Struggling to get your roast potatoes super crispy?
Give this chef-approved hack a go to take your Sunday lunch staple to the next level.
Nigella Lawson, Mary Berry and John Torode are among the celebrity cooks to swear by using semolina on spuds.
After par-boiling the potatoes, the stars like roughing them up and coating them in the £1 ingredient before whacking them in the oven.
On her website, Nigella outlines her process for making “perfect” roasties that are “sweet and soft” inside and “golden brown” outside.
She uses a three-step method, which involves using hot oil, chopping spuds to the optimum size and dredging them in semolina.
Nigella said: “There are three crucial things that I think make the difference: the first is the heat of the fat – if it’s not searingly hot, you don’t stand a chance, and since goose fat has a very high smoking point and tastes good, it is my annual choice here; the second is the size of your potatoes – you want them relatively small, so that the ratio of crunchy outside to fluffy interior is optimised; and, finally, I think dredging the potatoes – and this is a family practice, inherited through the maternal line – in semolina rather than flour after parboiling, then really rattling the pan around to make the potatoes a bit mashed on the surface so they catch more in the hot fat, is a major aid.”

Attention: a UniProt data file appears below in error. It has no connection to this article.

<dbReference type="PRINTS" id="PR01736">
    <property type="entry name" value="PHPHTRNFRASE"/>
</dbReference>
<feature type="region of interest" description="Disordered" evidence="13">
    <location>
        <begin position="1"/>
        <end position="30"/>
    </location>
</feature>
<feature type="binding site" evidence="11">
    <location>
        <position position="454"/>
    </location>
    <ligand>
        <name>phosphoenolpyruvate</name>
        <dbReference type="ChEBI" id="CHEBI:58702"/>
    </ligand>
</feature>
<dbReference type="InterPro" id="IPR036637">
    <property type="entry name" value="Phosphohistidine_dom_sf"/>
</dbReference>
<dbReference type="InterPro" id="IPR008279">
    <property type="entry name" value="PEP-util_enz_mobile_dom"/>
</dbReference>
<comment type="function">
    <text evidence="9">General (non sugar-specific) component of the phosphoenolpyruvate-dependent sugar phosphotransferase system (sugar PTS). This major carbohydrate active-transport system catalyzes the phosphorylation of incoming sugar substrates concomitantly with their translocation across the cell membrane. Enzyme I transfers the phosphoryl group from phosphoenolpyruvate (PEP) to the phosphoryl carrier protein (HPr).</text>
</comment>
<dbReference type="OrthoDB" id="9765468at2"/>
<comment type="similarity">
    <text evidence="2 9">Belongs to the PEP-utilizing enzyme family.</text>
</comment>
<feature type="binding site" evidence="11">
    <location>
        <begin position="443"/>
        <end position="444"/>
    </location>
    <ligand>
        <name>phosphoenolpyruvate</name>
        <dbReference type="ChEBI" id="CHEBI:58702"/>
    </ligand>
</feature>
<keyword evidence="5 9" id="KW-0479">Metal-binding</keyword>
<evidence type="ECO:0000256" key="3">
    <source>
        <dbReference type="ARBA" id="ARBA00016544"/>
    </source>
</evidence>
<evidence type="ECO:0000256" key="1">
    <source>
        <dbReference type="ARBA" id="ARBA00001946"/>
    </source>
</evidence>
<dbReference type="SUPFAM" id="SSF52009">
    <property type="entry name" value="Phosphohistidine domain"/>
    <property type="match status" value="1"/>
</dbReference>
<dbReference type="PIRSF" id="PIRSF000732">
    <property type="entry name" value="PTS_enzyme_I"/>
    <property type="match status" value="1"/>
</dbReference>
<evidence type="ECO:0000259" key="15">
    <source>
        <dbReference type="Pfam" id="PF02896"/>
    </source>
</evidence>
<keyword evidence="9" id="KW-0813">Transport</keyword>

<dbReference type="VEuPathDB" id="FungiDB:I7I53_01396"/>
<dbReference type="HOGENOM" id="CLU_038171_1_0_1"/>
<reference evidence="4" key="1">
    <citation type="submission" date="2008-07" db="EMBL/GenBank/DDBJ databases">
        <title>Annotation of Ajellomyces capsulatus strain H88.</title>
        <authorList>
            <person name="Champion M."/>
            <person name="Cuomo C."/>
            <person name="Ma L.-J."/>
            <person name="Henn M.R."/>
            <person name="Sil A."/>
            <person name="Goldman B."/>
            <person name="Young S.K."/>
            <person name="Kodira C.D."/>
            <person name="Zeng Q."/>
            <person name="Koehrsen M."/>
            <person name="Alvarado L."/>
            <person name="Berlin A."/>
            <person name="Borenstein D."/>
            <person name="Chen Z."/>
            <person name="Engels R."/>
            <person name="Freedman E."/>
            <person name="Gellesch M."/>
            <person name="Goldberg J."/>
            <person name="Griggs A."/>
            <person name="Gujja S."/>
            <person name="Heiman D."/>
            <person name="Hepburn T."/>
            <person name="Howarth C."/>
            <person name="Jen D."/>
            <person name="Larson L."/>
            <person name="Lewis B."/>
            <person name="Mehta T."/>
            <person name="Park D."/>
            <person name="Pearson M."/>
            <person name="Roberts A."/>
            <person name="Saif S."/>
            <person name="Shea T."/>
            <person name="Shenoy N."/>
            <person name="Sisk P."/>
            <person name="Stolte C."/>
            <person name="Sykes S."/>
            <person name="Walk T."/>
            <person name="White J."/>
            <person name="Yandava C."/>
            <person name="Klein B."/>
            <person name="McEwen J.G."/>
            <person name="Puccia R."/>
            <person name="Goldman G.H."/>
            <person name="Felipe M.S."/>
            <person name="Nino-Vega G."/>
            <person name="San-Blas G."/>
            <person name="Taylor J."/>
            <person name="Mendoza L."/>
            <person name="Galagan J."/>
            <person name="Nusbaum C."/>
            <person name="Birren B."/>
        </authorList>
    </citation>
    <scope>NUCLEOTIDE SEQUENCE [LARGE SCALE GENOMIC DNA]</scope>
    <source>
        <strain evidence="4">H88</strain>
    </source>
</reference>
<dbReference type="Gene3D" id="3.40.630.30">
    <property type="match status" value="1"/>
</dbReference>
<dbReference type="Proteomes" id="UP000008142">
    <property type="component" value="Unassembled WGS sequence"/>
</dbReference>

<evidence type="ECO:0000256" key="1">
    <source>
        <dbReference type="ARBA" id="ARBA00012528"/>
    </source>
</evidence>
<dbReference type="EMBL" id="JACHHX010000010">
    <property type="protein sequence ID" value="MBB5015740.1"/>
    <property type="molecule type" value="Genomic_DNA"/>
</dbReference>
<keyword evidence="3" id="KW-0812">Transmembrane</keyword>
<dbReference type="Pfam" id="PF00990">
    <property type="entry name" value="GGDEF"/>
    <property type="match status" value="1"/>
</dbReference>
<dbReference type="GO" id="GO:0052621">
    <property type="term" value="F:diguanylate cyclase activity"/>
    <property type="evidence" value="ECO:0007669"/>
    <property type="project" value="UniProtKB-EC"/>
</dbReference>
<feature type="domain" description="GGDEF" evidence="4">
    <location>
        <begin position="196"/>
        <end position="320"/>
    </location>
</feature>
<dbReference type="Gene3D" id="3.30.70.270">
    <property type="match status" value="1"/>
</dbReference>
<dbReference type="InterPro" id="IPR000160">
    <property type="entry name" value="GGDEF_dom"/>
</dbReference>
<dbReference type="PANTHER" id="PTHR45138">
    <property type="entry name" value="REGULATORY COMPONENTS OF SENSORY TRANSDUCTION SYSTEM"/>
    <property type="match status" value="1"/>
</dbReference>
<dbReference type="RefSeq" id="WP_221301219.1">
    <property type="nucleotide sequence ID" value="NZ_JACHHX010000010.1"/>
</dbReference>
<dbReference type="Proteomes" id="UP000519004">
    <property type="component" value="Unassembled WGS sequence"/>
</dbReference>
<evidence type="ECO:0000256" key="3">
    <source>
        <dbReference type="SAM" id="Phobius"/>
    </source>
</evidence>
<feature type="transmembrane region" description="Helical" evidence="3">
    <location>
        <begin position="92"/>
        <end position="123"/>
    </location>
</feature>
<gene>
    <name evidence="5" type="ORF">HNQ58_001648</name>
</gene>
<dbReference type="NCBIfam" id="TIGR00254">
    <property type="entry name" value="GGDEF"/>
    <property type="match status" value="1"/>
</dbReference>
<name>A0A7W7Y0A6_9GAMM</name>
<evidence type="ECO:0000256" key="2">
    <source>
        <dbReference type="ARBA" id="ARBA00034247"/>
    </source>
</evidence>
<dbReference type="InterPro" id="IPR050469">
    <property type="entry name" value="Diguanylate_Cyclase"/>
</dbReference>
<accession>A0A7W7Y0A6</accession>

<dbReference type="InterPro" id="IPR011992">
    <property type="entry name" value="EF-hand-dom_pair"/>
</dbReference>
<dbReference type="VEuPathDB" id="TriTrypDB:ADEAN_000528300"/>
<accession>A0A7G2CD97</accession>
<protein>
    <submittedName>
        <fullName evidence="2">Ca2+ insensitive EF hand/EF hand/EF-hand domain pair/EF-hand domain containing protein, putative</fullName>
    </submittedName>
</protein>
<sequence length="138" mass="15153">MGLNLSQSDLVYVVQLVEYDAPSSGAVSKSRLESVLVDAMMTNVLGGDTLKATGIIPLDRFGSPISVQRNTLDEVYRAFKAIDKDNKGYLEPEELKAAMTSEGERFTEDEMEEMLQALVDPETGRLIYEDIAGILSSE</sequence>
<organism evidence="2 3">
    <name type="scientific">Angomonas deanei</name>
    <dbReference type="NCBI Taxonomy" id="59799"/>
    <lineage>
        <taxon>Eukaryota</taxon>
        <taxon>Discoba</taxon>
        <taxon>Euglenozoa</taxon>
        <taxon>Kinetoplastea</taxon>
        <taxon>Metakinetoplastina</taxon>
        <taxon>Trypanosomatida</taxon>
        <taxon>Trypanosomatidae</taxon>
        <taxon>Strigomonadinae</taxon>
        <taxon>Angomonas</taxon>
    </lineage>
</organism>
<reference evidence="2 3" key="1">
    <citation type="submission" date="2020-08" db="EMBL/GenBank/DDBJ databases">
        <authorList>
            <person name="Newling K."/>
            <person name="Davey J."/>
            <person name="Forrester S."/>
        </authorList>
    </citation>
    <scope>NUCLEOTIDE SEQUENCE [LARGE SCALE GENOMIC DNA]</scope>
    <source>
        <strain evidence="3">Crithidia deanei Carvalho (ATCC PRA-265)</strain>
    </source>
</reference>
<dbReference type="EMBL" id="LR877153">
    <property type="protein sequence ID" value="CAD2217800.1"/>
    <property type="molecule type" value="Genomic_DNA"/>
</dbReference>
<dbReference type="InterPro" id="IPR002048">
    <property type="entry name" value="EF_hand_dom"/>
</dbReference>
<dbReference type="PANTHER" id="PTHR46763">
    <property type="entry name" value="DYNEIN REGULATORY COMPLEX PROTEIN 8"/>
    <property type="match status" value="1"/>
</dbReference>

The method is very similar to Mary Berry’s, who also uses goose fat and semolina when preparing her spuds.
Speaking during an episode of BBC One’s Britain’s Best Home Cook, the foodie said: “I like to parboil them just a bit to begin with, and then toss them in something like semolina, or scratch them so you get them all crispy.
“Then put them in a really hot pan with goose fat.”
If Nigella and Mary’s recipes aren’t enough to entice you, you may also be interested to know John Torode enjoys using semolina on roast potatoes.
On an episode of John and Lisa's Weekend Kitchen, the chef joined his TV presenter wife to talk about Sunday dinners.
He recommended coating spuds with 1-2 tablespoons of olive oil before seasoning and sprinkling with semolina and rosemary leaves. Yum!
So will you be trying the cooking hack? Let us know in the comments below.
Looking for more cooking tips? We've got you covered.
A mum recently revealed how using a sieve can make the "best scrambled eggs ever".
Meanwhile, try this tip to give Yorkshire Puddings the perfect rise every time.
And apparently, we've all been cooking sausages wrong.
Source: Read Full Article